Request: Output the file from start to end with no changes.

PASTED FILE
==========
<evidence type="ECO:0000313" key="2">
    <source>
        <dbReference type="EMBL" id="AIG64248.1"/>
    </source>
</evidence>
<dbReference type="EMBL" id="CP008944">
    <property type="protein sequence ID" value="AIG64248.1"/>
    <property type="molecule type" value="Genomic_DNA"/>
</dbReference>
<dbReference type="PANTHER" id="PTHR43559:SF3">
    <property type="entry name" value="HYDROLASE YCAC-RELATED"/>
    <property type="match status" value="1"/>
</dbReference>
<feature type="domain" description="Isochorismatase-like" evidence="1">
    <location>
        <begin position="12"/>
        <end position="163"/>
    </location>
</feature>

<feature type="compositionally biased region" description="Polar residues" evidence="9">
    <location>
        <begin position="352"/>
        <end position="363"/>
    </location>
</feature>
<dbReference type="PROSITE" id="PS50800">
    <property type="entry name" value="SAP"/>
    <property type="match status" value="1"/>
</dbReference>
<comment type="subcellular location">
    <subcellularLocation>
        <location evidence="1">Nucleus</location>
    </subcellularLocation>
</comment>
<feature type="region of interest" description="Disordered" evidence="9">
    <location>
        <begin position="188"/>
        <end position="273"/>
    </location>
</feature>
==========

<evidence type="ECO:0000313" key="2">
    <source>
        <dbReference type="EMBL" id="AIG64248.1"/>
    </source>
</evidence>
<dbReference type="EMBL" id="CP008944">
    <property type="protein sequence ID" value="AIG64248.1"/>
    <property type="molecule type" value="Genomic_DNA"/>
</dbReference>
<dbReference type="PANTHER" id="PTHR43559:SF3">
    <property type="entry name" value="HYDROLASE YCAC-RELATED"/>
    <property type="match status" value="1"/>
</dbReference>
<feature type="domain" description="Isochorismatase-like" evidence="1">
    <location>
        <begin position="12"/>
        <end position="163"/>
    </location>
</feature>

<feature type="compositionally biased region" description="Polar residues" evidence="9">
    <location>
        <begin position="352"/>
        <end position="363"/>
    </location>
</feature>
<dbReference type="PROSITE" id="PS50800">
    <property type="entry name" value="SAP"/>
    <property type="match status" value="1"/>
</dbReference>
<comment type="subcellular location">
    <subcellularLocation>
        <location evidence="1">Nucleus</location>
    </subcellularLocation>
</comment>
<feature type="region of interest" description="Disordered" evidence="9">
    <location>
        <begin position="188"/>
        <end position="273"/>
    </location>
</feature>